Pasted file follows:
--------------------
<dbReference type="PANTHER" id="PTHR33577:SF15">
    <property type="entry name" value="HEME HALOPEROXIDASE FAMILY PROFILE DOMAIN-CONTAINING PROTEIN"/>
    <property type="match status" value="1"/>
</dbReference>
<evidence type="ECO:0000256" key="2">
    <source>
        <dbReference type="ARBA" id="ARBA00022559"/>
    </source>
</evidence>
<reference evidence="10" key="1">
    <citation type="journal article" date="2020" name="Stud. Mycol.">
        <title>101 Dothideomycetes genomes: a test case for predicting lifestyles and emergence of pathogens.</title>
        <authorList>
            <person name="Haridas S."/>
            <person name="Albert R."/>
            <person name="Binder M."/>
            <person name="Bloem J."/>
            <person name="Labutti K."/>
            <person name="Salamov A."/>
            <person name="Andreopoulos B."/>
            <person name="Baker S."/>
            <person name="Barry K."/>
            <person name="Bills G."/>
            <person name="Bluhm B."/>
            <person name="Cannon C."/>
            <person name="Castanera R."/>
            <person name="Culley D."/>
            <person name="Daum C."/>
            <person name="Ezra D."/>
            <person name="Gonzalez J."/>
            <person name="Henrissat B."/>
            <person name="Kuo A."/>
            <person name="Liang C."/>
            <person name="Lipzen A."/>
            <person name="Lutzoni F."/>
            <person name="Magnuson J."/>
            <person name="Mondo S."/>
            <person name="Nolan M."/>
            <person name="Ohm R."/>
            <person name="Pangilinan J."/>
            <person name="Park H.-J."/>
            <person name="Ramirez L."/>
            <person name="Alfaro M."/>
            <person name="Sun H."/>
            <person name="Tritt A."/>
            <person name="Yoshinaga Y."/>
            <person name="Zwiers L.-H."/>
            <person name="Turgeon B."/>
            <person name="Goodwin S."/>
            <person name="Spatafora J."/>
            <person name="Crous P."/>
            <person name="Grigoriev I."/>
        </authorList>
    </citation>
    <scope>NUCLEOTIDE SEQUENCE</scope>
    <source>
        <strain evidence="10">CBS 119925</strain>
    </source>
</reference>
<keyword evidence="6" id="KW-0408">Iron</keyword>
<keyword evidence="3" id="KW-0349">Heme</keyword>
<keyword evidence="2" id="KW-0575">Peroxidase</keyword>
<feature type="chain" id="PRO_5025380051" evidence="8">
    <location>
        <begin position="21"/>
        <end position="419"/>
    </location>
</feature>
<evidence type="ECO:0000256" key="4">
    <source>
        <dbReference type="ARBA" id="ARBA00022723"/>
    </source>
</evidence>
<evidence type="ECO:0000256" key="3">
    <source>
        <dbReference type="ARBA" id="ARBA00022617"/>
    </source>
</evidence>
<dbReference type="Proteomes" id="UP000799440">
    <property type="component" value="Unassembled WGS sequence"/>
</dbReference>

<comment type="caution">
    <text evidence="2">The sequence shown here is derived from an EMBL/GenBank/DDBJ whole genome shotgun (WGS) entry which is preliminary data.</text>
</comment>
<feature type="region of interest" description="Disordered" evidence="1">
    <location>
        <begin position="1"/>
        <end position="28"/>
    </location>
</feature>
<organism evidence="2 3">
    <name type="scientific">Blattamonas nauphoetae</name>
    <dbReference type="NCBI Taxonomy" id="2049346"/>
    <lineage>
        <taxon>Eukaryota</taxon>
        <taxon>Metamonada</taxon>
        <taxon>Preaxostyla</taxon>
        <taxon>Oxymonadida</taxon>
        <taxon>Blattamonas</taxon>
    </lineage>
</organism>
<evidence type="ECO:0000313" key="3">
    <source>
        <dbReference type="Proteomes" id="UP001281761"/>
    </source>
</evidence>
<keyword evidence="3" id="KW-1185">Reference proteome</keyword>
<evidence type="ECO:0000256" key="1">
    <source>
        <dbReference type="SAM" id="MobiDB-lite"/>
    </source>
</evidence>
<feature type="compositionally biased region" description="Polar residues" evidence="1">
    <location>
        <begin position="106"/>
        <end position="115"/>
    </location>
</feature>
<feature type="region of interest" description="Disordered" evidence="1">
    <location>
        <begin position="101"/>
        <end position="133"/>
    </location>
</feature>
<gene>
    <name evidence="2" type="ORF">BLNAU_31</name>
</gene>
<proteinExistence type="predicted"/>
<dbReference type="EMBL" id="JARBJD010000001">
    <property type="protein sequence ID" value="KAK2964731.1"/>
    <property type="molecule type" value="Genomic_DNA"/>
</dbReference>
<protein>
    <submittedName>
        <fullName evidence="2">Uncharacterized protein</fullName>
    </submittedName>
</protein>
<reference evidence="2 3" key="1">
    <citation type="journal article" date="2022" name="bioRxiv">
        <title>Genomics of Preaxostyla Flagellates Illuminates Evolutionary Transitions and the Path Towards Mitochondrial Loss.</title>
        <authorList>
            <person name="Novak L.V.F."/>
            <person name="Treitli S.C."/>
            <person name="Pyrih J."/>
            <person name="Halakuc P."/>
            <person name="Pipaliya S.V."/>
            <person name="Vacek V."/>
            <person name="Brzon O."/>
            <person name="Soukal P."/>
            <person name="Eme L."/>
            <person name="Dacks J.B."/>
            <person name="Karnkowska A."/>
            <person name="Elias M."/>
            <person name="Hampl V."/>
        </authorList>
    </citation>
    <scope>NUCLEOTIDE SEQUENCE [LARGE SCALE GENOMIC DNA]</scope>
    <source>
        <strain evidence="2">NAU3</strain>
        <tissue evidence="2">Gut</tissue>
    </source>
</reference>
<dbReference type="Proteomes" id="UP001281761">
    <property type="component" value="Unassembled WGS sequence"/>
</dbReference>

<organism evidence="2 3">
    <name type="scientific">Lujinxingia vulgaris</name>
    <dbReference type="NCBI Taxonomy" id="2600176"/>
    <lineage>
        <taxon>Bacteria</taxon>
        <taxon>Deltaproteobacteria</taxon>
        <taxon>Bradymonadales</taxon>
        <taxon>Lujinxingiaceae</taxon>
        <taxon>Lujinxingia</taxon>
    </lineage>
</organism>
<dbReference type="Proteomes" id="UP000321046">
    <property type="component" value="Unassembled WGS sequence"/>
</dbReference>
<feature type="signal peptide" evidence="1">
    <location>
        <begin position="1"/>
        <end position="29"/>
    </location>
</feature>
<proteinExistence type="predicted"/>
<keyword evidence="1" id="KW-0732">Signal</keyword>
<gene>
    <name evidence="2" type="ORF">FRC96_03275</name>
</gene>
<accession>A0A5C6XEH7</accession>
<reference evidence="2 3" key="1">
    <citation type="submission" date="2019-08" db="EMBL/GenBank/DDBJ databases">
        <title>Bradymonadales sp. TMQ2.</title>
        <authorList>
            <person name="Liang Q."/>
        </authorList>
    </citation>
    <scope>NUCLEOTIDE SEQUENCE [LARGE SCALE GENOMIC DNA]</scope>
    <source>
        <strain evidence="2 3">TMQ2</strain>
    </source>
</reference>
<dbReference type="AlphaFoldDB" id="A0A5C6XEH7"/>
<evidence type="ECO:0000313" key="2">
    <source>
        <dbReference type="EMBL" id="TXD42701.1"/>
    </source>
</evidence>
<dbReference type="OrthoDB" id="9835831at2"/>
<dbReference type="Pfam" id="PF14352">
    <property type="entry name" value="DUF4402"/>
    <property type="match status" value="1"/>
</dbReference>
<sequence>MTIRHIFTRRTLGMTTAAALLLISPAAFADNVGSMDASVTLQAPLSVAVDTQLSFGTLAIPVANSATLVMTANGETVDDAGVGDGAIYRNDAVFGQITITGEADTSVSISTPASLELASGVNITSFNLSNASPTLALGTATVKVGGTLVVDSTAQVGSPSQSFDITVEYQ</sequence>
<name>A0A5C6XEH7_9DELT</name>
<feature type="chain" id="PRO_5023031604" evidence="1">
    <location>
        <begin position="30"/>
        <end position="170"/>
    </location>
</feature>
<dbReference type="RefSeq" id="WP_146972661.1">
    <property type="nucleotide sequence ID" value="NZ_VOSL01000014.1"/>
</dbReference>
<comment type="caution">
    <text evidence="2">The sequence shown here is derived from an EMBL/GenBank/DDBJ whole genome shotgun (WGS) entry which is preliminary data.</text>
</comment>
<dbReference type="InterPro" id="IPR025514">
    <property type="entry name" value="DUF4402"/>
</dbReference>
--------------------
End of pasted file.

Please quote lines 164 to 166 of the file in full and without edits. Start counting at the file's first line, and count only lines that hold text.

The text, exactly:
    <property type="component" value="Unassembled WGS sequence"/>
</dbReference>

<organism evidence="2 3">